Thus, real financial professionals too work on building the following skills – asking great questions, having amazing first meetings, listening, having powerful conversations, storytelling – from a perspective of building a very strong emotional connection and trust with their clients /prospects.

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The reality is that humans don’t fit into an algorithm.

This is especially true when we’re talking about humans, their money and their lives.

“Humans + Money” is a messy little cocktail that economists refer to as a complex adaptive system. It’s complex because cause and effect can only be identified with the benefit of hindsight, and it’s adaptive because our interaction with the system changes it.

Try cramming that into an algorithm.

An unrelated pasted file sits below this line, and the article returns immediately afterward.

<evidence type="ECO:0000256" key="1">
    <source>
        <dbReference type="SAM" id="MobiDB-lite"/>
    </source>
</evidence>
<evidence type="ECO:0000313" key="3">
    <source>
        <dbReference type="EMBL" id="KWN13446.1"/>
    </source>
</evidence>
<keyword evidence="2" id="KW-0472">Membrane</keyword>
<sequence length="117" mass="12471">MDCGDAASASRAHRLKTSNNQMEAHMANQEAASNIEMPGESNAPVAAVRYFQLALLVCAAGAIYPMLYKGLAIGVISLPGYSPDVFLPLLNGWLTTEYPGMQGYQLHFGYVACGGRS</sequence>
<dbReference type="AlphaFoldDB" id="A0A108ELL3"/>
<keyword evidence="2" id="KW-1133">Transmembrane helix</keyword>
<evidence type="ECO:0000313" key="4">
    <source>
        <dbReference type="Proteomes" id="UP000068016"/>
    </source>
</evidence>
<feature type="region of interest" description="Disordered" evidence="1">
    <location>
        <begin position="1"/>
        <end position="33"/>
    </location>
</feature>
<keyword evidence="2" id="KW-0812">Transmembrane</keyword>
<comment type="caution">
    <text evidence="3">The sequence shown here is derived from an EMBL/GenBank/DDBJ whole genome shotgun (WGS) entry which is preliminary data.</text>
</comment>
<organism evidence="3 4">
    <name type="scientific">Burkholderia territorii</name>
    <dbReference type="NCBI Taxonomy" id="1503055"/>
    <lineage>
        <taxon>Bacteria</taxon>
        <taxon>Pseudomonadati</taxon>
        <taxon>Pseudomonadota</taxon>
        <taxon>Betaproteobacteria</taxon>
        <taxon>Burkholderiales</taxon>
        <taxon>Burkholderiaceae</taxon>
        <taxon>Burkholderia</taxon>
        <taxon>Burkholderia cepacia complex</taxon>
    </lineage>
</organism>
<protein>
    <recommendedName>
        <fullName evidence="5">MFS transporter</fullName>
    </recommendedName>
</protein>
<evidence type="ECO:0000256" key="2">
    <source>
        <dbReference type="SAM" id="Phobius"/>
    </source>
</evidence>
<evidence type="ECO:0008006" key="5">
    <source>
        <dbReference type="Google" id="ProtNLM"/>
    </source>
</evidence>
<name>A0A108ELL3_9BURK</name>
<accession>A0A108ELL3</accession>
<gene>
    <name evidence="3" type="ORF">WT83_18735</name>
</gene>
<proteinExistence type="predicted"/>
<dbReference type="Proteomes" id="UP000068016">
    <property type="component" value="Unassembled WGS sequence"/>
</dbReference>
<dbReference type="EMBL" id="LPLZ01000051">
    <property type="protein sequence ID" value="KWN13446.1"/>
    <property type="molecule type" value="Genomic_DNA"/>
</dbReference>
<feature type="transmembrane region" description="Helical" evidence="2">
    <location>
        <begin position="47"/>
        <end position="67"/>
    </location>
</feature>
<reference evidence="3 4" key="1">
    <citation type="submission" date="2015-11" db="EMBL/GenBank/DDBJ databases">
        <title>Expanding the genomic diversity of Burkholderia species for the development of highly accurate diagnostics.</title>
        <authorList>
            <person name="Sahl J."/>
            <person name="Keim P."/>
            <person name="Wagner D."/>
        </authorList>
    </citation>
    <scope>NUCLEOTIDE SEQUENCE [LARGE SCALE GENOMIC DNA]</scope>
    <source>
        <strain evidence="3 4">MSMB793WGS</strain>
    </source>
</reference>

As much as we would all love a simple formula to tell us what to do with our money, the more we try to fit the big money questions into a neat little box, the more we find ourselves saying, “It depends.

The only way to navigate in a complex adaptive system is through constant course corrections. Assess, guess, act, repeat.

Of course, the cycle rate for these steps is driven by the volatility of your situation. If the situation is relatively stable, you may only cycle through every six months. But when things blow up, you may be cycling through your financial decisions every day.
Life, stock markets, and money are messy. The human side of money thus will be the most important skill.

So, make yourself as adaptable as you can. The important thing is to remain flexible.
The future winners in our profession will also be centaurs…At the same time, anyone can become a centaur… A team of normal people and technology…The only thing I would add here is not just any piece of technology but a technology that blends with your humanness to deliver a wow client experience.

What if I told you that your neighbour, whoever that is… armed with the right client experience technology can be a better financial professional than you are.

No way right…

That’s what the grandmasters thought too.



P.S. To know how you can become a Centaur , write to us on: